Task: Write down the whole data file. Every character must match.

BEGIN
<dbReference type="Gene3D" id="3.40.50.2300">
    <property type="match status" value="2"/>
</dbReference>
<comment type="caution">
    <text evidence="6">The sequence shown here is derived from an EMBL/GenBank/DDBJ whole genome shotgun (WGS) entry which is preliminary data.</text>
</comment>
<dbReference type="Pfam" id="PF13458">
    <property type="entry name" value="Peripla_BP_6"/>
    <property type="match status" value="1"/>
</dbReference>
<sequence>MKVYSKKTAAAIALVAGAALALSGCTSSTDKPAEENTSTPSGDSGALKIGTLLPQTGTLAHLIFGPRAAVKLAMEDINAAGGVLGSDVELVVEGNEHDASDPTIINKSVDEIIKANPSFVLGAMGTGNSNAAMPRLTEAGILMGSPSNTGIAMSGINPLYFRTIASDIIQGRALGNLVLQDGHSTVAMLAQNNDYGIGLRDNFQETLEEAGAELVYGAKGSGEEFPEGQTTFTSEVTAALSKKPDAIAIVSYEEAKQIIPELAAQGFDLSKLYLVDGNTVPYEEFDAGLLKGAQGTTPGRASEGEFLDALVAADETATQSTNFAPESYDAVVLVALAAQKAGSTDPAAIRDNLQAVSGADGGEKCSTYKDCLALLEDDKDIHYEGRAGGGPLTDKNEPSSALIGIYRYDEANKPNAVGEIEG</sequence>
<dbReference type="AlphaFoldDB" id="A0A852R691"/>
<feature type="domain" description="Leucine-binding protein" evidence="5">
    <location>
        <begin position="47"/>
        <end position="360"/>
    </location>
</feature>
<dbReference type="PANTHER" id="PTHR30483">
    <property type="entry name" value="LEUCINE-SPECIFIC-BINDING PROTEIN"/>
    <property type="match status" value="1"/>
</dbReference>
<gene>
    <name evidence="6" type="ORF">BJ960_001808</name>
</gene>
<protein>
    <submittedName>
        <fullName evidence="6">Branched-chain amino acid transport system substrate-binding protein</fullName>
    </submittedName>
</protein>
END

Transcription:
<dbReference type="Gene3D" id="3.40.50.2300">
    <property type="match status" value="2"/>
</dbReference>
<comment type="caution">
    <text evidence="6">The sequence shown here is derived from an EMBL/GenBank/DDBJ whole genome shotgun (WGS) entry which is preliminary data.</text>
</comment>
<dbReference type="Pfam" id="PF13458">
    <property type="entry name" value="Peripla_BP_6"/>
    <property type="match status" value="1"/>
</dbReference>
<sequence>MKVYSKKTAAAIALVAGAALALSGCTSSTDKPAEENTSTPSGDSGALKIGTLLPQTGTLAHLIFGPRAAVKLAMEDINAAGGVLGSDVELVVEGNEHDASDPTIINKSVDEIIKANPSFVLGAMGTGNSNAAMPRLTEAGILMGSPSNTGIAMSGINPLYFRTIASDIIQGRALGNLVLQDGHSTVAMLAQNNDYGIGLRDNFQETLEEAGAELVYGAKGSGEEFPEGQTTFTSEVTAALSKKPDAIAIVSYEEAKQIIPELAAQGFDLSKLYLVDGNTVPYEEFDAGLLKGAQGTTPGRASEGEFLDALVAADETATQSTNFAPESYDAVVLVALAAQKAGSTDPAAIRDNLQAVSGADGGEKCSTYKDCLALLEDDKDIHYEGRAGGGPLTDKNEPSSALIGIYRYDEANKPNAVGEIEG</sequence>
<dbReference type="AlphaFoldDB" id="A0A852R691"/>
<feature type="domain" description="Leucine-binding protein" evidence="5">
    <location>
        <begin position="47"/>
        <end position="360"/>
    </location>
</feature>
<dbReference type="PANTHER" id="PTHR30483">
    <property type="entry name" value="LEUCINE-SPECIFIC-BINDING PROTEIN"/>
    <property type="match status" value="1"/>
</dbReference>
<gene>
    <name evidence="6" type="ORF">BJ960_001808</name>
</gene>
<protein>
    <submittedName>
        <fullName evidence="6">Branched-chain amino acid transport system substrate-binding protein</fullName>
    </submittedName>
</protein>